Reflections on Digital Densities

Regards the conference and panel at Digital Densities University of Melbourne: Friday 27 March 2015

  • I gave a short paper of some projects and ended with the following points:
    As situated counterfactual simulations, games are open-ended learning experiences but they don’t scale easily and they are not cultural learning experiences.
  • How do we thematically include conjecture and interpretation?
  • How to creatively connect to archives (of media, literature, place event and character references).
  • Solution: To mention later (a digital scholarly ecology): link papers+tools+methods+models+forums:
    explain the difference between method and methodology
    develop a way of substantiating digital heritage creation as academic output
    diagram how the DH ecology would work in terms of critical review, component-based (Unity, Collada, Blender.blend) versus single format (X3D, Collada) versus exportable format (different 3D packages can export to shared format) … but how do you share, archive, export interaction structures?

NB I did  not really mention my aim to bridge the missing links between text and place.

How does this relate to the central material and institutional conditions of the digital archive?  Digital Heritage archives require: alive filterable meta-layerable searchable component based, query-metrics, visual ontological structure, component-based, exportable or bespoke archival formats Sadly, Digital Heritage projects are ad hoc, do not relate to literature and other sources, are not component based but imprisoned in legacy technology But that will have to be for another day. And so will some reflections on density, as there are many aspects to it that I initially and naively took as self-evident.

However, I was also asked to attend a panel (Materiality, the Archive, the Future) at the end of the Digital Densities event. The format was pecha kucha, a format I have never actually presented in before. 20 slides, 20 seconds each, we had 6 minutes 40 seconds to present. You can say (or show) a lot in that time but as I discovered it was too short to say what I had to say. And I wasn’t feeling well so the focus wasn’t up to scratch.
But from the presentations I saw and the questions I was asked, I thought there was something to explore.
The Future (Digital Humanities in the next 10 years):

There are 9 things I believe DH should and will concentrate on, and to explain them requires an essay!
tourism and education
multimodal – self-driven learning
focus on design and usability
critical infrastructure
faster communal publication>>bigger teams
combined degrees with business law ICT media
cottage industry humanities start-ups
a potential turn back to (augmented) craft
tinkering spaces

But what I ran out of time to comment on were my observations of some trends of the day.
1.     Future of the Future of the Book was a concern, what will the book be or has it apparently died so often that it is now a case of the boy who cried wolf?
2.     The question of digital originality: that simulation and digitisation has created the loss of aura scenario predicted by Walter Benjamin.
3.     Completeness and importance of the physical artefact: self-evident, or is it? Many aspects of a historic or heritage artefact cannot be re-experienced or understood or situated.
4.     Care=archives<>databases: many of the scholars and archivists and librarians seem to distinguish between an archive and a database. I wonder if the latter lacks for them a sense of care, or if they simply feel there are no preservation specialists in the latter that are empathic to books and other traditional scholarly media.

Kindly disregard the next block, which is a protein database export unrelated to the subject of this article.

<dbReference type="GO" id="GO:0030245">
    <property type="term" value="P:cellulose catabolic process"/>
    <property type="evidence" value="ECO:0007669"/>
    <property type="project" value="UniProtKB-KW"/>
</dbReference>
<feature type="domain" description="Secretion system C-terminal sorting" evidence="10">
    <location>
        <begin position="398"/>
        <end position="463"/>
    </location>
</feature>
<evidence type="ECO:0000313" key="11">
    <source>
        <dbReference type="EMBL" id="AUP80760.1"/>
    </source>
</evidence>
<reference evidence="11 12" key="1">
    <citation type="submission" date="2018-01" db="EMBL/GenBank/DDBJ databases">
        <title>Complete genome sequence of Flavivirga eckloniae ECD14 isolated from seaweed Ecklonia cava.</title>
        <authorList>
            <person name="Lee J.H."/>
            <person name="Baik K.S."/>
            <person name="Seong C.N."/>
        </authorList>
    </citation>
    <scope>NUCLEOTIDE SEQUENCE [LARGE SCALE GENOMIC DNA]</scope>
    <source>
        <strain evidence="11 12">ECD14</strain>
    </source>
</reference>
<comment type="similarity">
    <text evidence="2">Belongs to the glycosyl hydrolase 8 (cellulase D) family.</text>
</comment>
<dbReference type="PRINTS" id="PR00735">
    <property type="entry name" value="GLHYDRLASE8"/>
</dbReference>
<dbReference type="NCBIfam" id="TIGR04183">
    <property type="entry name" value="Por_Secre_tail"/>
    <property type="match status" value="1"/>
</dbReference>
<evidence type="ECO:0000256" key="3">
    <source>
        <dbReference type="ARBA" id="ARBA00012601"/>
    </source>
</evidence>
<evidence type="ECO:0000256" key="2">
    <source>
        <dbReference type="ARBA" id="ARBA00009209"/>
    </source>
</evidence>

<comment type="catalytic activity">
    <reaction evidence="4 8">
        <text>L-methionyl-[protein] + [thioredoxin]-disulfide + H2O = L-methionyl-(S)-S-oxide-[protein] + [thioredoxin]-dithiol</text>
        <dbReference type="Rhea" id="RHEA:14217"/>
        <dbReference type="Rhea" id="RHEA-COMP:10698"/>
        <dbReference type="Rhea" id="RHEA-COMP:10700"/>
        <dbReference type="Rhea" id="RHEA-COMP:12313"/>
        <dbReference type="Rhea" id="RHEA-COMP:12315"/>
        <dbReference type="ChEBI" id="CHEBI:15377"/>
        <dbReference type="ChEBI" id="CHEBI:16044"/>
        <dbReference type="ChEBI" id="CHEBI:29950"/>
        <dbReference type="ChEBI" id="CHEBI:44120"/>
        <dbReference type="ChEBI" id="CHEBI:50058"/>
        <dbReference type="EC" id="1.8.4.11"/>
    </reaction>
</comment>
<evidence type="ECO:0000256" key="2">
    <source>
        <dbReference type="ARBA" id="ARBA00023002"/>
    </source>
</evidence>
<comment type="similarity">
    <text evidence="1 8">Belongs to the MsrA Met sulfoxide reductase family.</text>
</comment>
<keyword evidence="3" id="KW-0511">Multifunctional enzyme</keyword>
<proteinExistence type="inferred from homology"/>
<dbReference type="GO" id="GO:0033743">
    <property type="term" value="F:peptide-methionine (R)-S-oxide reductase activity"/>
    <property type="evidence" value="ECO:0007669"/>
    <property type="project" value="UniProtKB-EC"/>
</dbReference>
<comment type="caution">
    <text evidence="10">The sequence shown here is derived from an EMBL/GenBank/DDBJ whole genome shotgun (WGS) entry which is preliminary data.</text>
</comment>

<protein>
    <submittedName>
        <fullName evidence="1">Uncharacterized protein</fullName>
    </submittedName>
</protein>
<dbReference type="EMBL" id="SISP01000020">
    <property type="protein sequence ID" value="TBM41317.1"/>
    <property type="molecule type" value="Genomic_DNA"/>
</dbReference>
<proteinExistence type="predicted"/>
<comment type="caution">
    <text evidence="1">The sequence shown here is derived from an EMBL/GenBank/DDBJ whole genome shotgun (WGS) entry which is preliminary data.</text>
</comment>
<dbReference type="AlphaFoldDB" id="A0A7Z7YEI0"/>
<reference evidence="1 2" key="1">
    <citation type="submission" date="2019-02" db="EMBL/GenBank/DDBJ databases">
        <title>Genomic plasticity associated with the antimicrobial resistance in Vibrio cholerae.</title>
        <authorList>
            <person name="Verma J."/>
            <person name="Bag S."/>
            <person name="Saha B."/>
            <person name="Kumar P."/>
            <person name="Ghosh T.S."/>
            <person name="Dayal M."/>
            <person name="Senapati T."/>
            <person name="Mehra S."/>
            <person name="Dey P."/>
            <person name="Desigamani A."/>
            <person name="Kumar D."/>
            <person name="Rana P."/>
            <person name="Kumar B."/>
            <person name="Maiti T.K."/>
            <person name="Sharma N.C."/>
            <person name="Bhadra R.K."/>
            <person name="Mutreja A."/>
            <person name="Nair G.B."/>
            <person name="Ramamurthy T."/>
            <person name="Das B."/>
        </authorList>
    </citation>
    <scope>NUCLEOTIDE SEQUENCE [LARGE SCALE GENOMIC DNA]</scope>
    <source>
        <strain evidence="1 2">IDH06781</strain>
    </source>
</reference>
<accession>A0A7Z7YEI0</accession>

5.     Spectator-led narratives archives (museums are more performative?): there was a little discussion of politics and indigenous heritage issues and open access, but I also thought there was some concern over the future of museums and that museums felt the need to be more performative, but how spectators create or augment narrative was not really followed through.
6.     Communal ownership and priority vs. anti-ownership: how could databases protect rather than share local or socially distributed levels of knowledge?
7.     Proprietary technologies and their permanence: more my point than the others, such as the walled garden that keeps people in, not just out, and how some game technologies are outlasting the mainstream VR software products.
8.     Funding for ongoing projects…people seemed to agree with me that funding is often for equipment rather than for (skilled) people, I ran out of time to mention the success of in funding the transfer and exchange of heritage skills and young people (interns, students).


One thought on “Reflections on Digital Densities

  1. Hi Erik, what do you mean by “cottage industry humanities startups”?

    Leah Irving B.A, M.A, MPET Learning Engagement (Projects) | Curtin Teaching and Learning| DVC Education Curtin University Tel | +61 8 9266 1260 Add | Bldg 105, Level 1, Room B104, GPO Box U1987 Perth, WA, 6845

    I acknowledge the Nyungar Wadjuk people as the traditional owners of country on which Curtin’s Bentley campus sits. I wish to acknowledge their continuing connection to land, sea and community and I pay my respects to them and their culture; and to Elders, past present and future.

    From: Erik Champion <> Reply-To: Erik Champion <> Date: Sunday, 29 March 2015 9:38 pm To: Leah Irving <> Subject: [New post] Digital Densities @Melbourne-some reflections

    EMC posted: “Regards the conference and panel at Digital Densities University of Melbourne: Friday 27 March 2015 I gave a short paper of some projects and ended with the following points: As situated counterfactual simulations, games are open-ended learning experien”

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